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Today, Leica has released the D-Lux 7, their next generation compact digital camera. Featuring the same solid, ergonomic body and fast 24-75mm (equiv) f/1.7-2.8 lens as the popular D-Lux (Typ 109), the D-Lux 7 ups the image quality with a brand new 17 megapixel Micro Four Thirds MOS variable aspect ratio sensor. The new sensor offers improved low light capability, around 50% more resolution and, with no optical low pass (AA) filter, sharper, more detailed images. An improved 1.24 million dot 3-inch touchscreen allows for easy, intuitive camera control.

Unlike its predecessor, the D-Lux 7 no longer comes solely in black. Instead, the D-Lux goes more for a classic Leica iconic silver on black aesthetic. While some might lament the lack of a stealthy all-black model, the camera in silver looks sharp and crisp, and feels very premium in the hand. It really is one of the nicest compacts I've seen in quite a while.

The D-Lux 7 follows suit with the D-Lux 109 before it, offering up a full range of manual controls without having to dig through menus. On the lens is an aperture ring, a multi-use ring which can be set to focus or zoom, and an aspect ratio switch. On top, a shutter speed dial, exposure compensation dial, and shutter release complete the tactile interface. Here, Leica has kept the best parts of the 109.

Likewise, the stellar 24-75mm (equivalent) f/1.7-2.8 from the previous generation finds its way to the D-Lux 7. And you won't get any complaints from me. Close focusing, fast aperture, great everyday zoom range, optical image stabilization and quick AF add up to a very usable optic. Paired with the higher resolving sensor, the lens is really able to shine detail-wise. An electronic shutter up to 1/16,000 lets you shoot that DC-Vario-Summilux wide open even in the brightest of sunny days so you never have to give up that Leica bokeh.

Taking a look at the back of the camera, the rear LCD is much sharper than the 109, now sporting 1.25 million pixels, as well as featuring touch functionality. The controls are mostly the same as the D-Lux 109, with an almost identical interface. The rear thumb rest has been extended for a much more stable grip. The built-in EVF sports 2.76 million dot resolution in a wide aspect ratio display. Viewing on the screen and in the finder are clear, detailed and responsive. A -4 to +3 diopter wheel adjustment is located just to the right of the eyecup and the camera uses an eye sensor to switch automatically between LCD and EVF. To manually control, you can simply press the EVF button to toggle between settings.

On top of the camera, we see some subtle changes. The shutter release button is now in line with the rest of the Leica lineup, with a more raised and tactile experience. The F button from the D-Lux 109 has been replaced with a 4K one. Many of the D-Lux 7’s features come with its exceptional video performance. Capable of high quality 4K video recording at 24 or 30 fps, the camera also has some unique hybrid capture settings.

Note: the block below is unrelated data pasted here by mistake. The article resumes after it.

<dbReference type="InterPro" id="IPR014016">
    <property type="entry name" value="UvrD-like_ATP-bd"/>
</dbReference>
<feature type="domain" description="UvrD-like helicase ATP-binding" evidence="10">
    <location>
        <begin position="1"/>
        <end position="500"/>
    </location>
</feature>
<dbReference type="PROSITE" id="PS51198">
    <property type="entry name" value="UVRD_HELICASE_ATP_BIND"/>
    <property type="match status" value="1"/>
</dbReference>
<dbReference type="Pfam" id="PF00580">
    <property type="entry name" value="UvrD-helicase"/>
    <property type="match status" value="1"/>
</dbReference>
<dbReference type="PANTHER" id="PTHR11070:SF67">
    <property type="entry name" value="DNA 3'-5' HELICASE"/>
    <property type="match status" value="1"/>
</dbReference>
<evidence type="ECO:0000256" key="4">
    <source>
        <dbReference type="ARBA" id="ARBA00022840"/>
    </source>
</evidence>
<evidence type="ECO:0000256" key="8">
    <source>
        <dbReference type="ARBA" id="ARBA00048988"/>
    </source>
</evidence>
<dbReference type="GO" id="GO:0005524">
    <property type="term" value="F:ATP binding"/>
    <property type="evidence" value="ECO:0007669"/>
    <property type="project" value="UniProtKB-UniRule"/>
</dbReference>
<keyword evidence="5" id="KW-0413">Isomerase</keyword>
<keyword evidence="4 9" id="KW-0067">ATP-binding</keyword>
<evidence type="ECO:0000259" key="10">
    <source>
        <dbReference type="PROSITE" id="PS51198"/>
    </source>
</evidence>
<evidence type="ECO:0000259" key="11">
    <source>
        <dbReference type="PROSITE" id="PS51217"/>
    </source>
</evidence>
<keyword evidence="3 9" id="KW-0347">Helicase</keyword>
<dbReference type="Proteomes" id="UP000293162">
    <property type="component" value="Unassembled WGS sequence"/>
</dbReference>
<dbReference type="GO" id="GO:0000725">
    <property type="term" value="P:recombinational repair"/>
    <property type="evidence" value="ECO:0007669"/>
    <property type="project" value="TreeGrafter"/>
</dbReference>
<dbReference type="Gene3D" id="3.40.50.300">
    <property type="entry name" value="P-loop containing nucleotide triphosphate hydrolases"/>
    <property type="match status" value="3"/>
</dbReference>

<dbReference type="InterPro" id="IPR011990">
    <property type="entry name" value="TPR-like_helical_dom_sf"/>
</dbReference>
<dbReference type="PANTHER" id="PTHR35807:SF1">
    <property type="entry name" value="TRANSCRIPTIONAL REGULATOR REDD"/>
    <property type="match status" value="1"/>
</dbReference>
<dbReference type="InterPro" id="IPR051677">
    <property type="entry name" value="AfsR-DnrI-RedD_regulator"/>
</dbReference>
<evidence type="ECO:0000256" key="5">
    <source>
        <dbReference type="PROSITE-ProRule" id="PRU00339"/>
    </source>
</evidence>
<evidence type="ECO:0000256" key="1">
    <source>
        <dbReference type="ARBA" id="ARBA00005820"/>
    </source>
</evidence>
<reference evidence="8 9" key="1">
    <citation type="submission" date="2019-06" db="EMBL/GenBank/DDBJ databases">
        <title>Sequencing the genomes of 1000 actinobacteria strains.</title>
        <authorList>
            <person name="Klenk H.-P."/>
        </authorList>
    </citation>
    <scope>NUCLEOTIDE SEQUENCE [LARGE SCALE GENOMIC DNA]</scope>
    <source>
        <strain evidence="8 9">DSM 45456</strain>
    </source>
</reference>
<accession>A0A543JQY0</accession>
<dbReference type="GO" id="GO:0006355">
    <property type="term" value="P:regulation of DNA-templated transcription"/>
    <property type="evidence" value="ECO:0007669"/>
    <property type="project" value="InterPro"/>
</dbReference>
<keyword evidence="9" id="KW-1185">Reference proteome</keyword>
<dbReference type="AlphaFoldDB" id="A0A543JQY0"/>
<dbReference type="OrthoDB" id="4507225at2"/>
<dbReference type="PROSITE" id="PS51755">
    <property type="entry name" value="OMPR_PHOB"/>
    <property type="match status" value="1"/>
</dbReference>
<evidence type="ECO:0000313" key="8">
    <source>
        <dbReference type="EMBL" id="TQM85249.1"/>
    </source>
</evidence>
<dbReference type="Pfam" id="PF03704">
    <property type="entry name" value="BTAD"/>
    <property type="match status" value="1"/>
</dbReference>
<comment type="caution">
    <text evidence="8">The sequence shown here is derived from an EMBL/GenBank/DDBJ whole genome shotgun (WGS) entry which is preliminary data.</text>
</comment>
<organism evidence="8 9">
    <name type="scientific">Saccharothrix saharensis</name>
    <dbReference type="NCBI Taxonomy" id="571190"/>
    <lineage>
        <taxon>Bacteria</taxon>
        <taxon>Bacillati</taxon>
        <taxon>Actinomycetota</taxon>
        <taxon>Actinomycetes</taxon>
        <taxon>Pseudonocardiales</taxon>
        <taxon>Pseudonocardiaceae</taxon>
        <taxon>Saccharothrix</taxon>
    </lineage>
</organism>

By pressing this button, you can take a 30 frame burst and select your favorite moment in 4K Photo Mode. Similarly, pressing the PF button on the rear of the camera activates Post Focus mode, where the camera will take a burst as it racks focus through your image. This allows you to select a focus point after you take the picture. Another innovative feature is Focus Stacking, which assembles all the captures into one image for improved depth of focus.  And while these modes are certainly great ways to guarantee you get the right moment or right focus for can't-miss situations, you will sacrifice a bit on the pixels. Because these modes take advantage of 4K video, you'll be getting a still image from this sequence, which comes in at 8 megapixels.

Like all current generation Leica cameras, the D-Lux 7 is completely compatible with the new Leica FOTOS mobile app. Just scan the QR code displayed on the rear LCD with your phone and you're good to go.



Just like its predecessor, the D-Lux has no built-in flash unit. So, a small hotshoe-mount flash is included with the camera. This flash is powered by the camera's battery.

To add a personal touch to the camera, the D-Lux 7 is launching with a nice assortment of full cases, half cases, wrist straps and neck straps. All will be available in brown, red or black leather. You can find all the choices here: D-Lux 7 Cases and Straps

Full cases (top row) and half cases (bottom row)

Wrist straps (top row) and neck straps (bottom row)

Because it shares so much in common with the D-Lux 109, most of the accessories for the previous camera will work perfectly with the new D-Lux 7. Specifically, the camera uses the same BP-DC15-U rechargeable Li-Ion battery and same BC-DC15 charger. The D-Lux 7 can also charge directly via micro USB.